Wood and Cunz said when the project was completed, they were encouraged by architects to pursue other sports projects.
“We were a little reluctant at that because in those days you could point to a lot of stadium, arena and ballpark projects around the country that hadn’t gone very well because of disputes, cost overruns and projects being late, and we didn’t want to be a part of that,” Wood said. “We wanted to make sure that if we were going to pursue other sports projects, we would be very selective and make sure we did them well.”
Turned down Las Vegas Ballpark
That philosophy has stuck with the company ever since. Rarely does Mortenson tackle more than one or two sports facility projects at a time. The company even turned down feelers to build the Las Vegas Ballpark in Summerlin.
For the past 15 years, Mortenson has been the nation’s top sports builder by revenue and has constructed more than 170 sports projects valued at more than $11 billion.
The company will be close to completing Chase Center, the new home of the Golden State Warriors in San Francisco, as it starts tackling the Las Vegas stadium for the Raiders.
Mortenson has built nearly every sports venue in the Minneapolis area including TCF Bank Stadium for the University of Minnesota Golden Gophers football team, Target Field, home of baseball’s Minnesota Twins, and Allianz Field in St. Paul, home of the Minnesota United FC soccer team.
And U.S. Bank Stadium.
‘Done means done’
Mortenson has adopted and even trademarked the phrase “Done means done.”
“You only get one opening game, and we think it should be perfect the day it opens,” Wood said.
For Las Vegas, done will mean turning the keys over to the Raiders in the summer of 2020 in time for preseason football games. The company is working with Don Webb, chief operating officer of the Las Vegas Stadium Co., the Raiders’ subsidiary that is building the stadium, on an ambitious timeline for getting the stadium completed in 31 months.
Work already is underway, though the Raiders and the Las Vegas Stadium Authority won’t sign a stadium development agreement until February.
The signing of the development agreement will lock in a definitive price for the project, and at that time, the Raiders will be able to tap $750 million in public funds dedicated to construction.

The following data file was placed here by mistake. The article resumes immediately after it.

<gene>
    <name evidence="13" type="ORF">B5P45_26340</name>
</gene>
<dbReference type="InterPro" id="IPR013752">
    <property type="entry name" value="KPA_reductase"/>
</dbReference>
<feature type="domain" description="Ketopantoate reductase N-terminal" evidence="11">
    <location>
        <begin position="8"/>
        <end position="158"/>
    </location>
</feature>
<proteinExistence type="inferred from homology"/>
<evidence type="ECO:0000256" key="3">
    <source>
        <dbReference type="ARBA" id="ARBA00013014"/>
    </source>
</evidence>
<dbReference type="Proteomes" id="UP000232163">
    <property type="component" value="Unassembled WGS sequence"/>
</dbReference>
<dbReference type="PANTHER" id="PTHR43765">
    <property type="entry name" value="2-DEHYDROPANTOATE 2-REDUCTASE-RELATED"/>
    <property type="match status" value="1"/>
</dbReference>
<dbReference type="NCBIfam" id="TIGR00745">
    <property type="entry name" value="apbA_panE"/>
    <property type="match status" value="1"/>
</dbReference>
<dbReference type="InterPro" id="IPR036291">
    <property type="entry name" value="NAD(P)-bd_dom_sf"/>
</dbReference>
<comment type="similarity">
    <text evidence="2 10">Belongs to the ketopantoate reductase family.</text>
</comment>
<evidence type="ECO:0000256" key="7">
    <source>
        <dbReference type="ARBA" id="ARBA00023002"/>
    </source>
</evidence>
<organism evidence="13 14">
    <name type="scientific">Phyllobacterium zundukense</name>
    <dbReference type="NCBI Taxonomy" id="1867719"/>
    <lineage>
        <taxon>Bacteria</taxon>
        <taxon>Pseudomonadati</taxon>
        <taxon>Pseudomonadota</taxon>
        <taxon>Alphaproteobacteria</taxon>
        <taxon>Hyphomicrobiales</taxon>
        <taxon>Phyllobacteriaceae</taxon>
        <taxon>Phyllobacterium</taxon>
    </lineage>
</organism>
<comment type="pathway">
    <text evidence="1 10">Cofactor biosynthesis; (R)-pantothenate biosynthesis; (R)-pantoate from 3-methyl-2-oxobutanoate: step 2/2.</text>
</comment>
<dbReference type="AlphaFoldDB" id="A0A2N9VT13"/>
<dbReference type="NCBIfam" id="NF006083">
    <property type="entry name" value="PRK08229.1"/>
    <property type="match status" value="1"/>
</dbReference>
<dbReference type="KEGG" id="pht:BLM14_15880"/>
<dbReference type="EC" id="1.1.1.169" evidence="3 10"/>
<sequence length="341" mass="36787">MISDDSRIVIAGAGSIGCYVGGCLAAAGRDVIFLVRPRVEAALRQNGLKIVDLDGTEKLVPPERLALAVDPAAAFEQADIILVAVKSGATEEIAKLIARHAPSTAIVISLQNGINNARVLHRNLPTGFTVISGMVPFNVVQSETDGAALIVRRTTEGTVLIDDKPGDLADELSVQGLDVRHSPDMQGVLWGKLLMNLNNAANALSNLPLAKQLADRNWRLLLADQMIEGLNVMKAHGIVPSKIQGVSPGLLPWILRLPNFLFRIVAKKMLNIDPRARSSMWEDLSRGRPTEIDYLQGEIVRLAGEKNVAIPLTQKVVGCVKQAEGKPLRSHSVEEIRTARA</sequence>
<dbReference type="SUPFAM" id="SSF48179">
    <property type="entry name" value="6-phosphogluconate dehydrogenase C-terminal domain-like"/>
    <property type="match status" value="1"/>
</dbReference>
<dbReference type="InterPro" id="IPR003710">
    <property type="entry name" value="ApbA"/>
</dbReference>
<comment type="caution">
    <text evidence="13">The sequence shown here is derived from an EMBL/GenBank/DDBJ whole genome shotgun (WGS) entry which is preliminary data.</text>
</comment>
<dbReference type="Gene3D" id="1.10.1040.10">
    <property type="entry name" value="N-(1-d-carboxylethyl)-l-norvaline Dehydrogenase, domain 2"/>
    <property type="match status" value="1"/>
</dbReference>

By law, the team is required to put in the first $100 million in construction costs, and some of that will include the preliminary work that is occurring on the site: blasting caliche and scooping out the bowl for the stadium’s interior, a process expected to continue into February.
Building the stadium is a complex undertaking, and Mortenson has computer models that show development in four dimensions. Not only do the models show width, length and height of every dimension of the project, but time as well. Engineers are able to pick a time and location within the site and determine what equipment and manpower must be in place for a specific aspect of the building.
“These are buildings that are transformative, are large-scale, complicated buildings that are iconic,” Cunz said. “It’s a unique product type. There are parts and pieces and elements that don’t exist in any other type of construction, and it’s usually on a pretty fast schedule.
“Delay is not an option.”
Mortenson Construction is working with Henderson-based McCarthy Building Cos. to build the stadium.
Mortenson often works on its own on projects, but occasionally partners with a company it can trust.
“We usually partner with people we know,” Mortenson project manager John Wood said. “It’s not a forced marriage and we usually work on things at least a year in advance.”
In the case of McCarthy, Mortenson had worked with the company on a Department of Homeland Security project in Manhattan, Kansas, five years ago.
“We try to get to know the leadership and their approach to construction, customers and safety,” Wood said. “Our values align.”
Wood said McCarthy knows the Southern Nevada workforce better than he does so the partnership made sense in terms of McCarthy’s knowledge of the area and the companies’ history of working together.
McCarthy’s top executive on the project is also named Wood — Jeff Wood, senior vice president of operations.
“I’m sure you’ve met my cousin at McCarthy,” John Wood joked.
The two are not related.